PNC Bank has reached a settlement with a group of Chinese investors who claimed it conspired with a developer to defraud them of millions of dollars they collectively provided to back a now-shuttered Miami Beach hotel with the hopes of securing immigration visas.
The deal, which is confidential, covers claims against Pittsburgh-based PNC Bank NA and bank employee Ruben Ramirez, according to a notice filed Thursday with a federal court in Miami. The investors had brought claims accusing PNC and Ramirez of aiding and abetting breach of fiduciary duty, fraud in the inducement and conversion by Palm Beach County-based developer Joseph Walsh Sr. and his associates, as well as several counts of conspiracy, including under the federal and Florida Racketeer Influenced and Corrupt Organizations acts.
The settlement comes on the heels of U.S. District Judge Darrin P. Gayles permanently dismissing the RICO claims and dismissing the remaining claims with leave for the investors to amend. On Friday, he granted the investors an extension until Feb. 2 to file their second amended complaint.
“The matter was amicably resolved with PNC and we are full speed ahead against the other defendants. The court just provided us an extension to file our amended complaint and that is our focus going forward.” the investors’ counsel Jordan Shaw of Zebersky Payne LLP told Law360 on Friday.
According to the latest version of the complaint, the investors each put about $500,000 toward the Greystone Hotel project. They made their investments through a regional center run by Walsh that coordinated the funds under the federal EB-5 program, which allows foreign investors in U.S. enterprises that create American jobs to obtain visas to live in the U.S.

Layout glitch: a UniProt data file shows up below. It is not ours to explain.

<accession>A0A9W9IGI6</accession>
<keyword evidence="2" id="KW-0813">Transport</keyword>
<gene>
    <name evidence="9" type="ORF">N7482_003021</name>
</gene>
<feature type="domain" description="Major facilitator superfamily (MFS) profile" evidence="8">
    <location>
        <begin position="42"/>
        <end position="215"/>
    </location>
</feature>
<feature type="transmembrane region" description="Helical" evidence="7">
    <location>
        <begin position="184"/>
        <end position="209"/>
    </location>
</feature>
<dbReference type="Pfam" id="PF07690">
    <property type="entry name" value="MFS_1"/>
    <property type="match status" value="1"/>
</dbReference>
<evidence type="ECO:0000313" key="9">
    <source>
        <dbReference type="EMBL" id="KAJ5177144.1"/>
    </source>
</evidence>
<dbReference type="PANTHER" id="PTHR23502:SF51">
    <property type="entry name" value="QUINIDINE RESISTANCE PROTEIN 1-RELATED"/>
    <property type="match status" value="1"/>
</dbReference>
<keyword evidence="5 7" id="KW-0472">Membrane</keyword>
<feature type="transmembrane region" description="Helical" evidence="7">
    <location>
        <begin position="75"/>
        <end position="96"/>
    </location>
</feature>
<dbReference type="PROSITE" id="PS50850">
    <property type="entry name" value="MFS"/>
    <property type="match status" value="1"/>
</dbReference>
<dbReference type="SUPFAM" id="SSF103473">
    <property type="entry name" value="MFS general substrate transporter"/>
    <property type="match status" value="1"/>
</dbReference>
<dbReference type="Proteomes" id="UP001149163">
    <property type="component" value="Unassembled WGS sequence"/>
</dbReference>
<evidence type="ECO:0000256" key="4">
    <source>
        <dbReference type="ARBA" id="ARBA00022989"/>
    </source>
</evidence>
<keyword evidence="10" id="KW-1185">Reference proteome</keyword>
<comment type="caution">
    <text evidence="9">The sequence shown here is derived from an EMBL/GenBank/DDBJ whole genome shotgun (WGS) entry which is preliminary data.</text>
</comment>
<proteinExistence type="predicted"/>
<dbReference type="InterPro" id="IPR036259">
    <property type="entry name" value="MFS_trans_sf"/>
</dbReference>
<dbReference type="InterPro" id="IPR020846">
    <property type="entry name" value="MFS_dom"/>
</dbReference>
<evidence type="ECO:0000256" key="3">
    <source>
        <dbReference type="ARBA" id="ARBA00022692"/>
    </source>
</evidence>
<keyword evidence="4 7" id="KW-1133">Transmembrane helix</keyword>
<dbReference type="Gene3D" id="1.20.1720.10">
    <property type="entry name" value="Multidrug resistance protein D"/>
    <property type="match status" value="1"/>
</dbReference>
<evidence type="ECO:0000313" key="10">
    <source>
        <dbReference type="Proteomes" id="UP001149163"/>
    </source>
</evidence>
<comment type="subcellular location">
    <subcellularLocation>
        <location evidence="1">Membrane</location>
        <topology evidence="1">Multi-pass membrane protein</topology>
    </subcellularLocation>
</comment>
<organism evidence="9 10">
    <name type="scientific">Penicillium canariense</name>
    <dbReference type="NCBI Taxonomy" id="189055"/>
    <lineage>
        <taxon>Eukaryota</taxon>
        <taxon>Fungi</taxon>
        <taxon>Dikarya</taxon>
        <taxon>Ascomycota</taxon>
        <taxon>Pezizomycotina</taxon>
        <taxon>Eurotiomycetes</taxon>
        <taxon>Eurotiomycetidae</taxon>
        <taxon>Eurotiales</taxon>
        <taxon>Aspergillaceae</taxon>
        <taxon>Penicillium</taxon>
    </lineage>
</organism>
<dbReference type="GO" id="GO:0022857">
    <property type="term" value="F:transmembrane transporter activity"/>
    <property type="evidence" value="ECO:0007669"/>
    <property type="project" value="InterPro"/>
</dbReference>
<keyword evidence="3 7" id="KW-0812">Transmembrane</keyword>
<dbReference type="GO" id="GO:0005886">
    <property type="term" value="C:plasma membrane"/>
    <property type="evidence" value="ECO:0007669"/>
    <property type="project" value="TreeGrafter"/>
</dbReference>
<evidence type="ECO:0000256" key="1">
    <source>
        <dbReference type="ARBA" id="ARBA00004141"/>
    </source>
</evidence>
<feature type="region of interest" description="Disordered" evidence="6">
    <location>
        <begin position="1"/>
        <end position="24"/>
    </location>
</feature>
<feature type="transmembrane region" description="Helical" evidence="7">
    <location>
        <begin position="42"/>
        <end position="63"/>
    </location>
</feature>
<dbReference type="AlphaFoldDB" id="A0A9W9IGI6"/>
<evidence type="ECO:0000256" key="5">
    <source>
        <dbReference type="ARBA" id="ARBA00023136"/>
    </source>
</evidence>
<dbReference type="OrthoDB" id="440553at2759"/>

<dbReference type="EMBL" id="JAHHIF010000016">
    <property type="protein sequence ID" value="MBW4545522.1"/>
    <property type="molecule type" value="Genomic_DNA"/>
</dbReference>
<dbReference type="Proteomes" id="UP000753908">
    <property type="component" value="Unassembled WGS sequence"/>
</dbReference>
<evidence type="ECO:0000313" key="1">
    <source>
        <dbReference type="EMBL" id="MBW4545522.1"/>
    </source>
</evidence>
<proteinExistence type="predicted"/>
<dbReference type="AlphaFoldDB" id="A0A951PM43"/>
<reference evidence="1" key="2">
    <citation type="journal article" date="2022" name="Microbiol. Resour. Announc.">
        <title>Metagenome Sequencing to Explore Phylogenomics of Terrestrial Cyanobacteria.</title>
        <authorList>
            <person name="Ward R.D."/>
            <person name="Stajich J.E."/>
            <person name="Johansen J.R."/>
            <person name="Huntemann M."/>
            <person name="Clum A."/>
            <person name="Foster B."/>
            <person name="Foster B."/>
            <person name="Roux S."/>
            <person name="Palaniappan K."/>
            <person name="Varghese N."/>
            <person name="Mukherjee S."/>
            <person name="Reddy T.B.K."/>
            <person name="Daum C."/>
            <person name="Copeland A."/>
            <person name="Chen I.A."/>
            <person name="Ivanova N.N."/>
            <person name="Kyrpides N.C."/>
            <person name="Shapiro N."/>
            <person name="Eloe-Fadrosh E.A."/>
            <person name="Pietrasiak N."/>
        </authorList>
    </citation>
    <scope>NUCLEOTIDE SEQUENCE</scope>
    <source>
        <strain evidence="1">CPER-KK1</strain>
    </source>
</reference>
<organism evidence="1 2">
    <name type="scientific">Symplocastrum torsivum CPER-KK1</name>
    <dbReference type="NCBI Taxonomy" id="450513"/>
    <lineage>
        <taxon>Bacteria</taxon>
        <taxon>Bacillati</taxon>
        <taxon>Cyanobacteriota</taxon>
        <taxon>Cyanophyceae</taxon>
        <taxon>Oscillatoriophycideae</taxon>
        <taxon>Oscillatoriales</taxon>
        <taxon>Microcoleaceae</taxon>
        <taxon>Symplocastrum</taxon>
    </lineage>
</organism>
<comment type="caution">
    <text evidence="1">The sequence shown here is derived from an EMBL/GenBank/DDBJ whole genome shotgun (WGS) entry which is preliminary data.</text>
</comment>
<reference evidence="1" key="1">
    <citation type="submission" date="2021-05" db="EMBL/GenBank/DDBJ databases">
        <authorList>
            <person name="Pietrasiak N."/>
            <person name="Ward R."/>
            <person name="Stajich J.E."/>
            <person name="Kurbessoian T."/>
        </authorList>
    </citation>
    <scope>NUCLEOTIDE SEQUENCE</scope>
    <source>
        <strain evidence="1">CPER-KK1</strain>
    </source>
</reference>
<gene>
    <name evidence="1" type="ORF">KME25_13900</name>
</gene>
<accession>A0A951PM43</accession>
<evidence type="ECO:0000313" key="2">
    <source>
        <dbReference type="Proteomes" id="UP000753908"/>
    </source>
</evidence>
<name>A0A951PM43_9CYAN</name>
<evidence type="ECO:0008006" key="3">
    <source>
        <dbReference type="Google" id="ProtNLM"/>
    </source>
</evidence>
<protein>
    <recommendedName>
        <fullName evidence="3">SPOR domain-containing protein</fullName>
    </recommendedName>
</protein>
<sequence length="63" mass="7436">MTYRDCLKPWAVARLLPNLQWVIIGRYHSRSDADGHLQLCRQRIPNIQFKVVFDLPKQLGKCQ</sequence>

The investors allege that Walsh duped them out of their money, however, by getting them to deposit their funds into a fake escrow account at PNC Bank and then transferring the money to personal accounts for his own benefit.
With the help of one of his employees who previously worked for PNC Bank, Walsh set up a meeting with PNC representatives, including Ramirez, a business banker and vice president for PNC at a Boynton Beach, Florida, branch, according to the complaint.
The investors allege that PNC and Ramirez ultimately accommodated Walsh’s request to set up escrow account services free of the typical restrictions on such an account. The bank allowed him to open a business checking account with elements that gave it the appearance of an escrow account and even changed the name of the account to suggest it was an escrow account, the complaint said.
The fake escrow account played a key part in Walsh being able to carry out the alleged fraud, the investors claimed.
“Once the workaround was fully implemented, there were no further impediments to convincing plaintiffs that their EB-5 investment monies and administrative fees were being wired into a legitimate escrow account and would be kept safe and untouched pending the processing of their I-526 applications,” they said. “The creation of the fake escrow account became the conduit that fed the defendants’ fraud machine and was a proximate cause of plaintiffs’ losses.”
The suit also alleges that Walsh’s agreement with PNC violated the bank’s internal rules, regulations and policies, but the bank and Ramirez benefited by increasing profits through service fees and the ability to invest the plaintiffs’ millions that the bank was holding.
A representative for PNC Bank did not immediately respond to a request for comment Friday.
Counsel for the Greystone entities said he had no comment on the settlement.
The investors are represented by Jordan A. Shaw, Candace Phillips and Steffani M. Russo of Zebersky Payne LLP and Kevin Qi of SMS Law Group APC.
PNC is represented by Peter D. Hardy, Aliza Karetnick, Mary K. Treanor, Mansi G. Shah and Nicholas A.R. Kato of Ballard Spahr LLP and Nina Stillman Mandel of Mandel & Mandel LLP.
The Greystone entities are represented by Stephen A. Mendelsohn of Greenberg Traurig LLP.
The case is Feng et al. v. Walsh et al., case number 1:19-cv-24138, in the U.S. District Court for the Southern District of Florida.
–Editing by Bruce Goldman.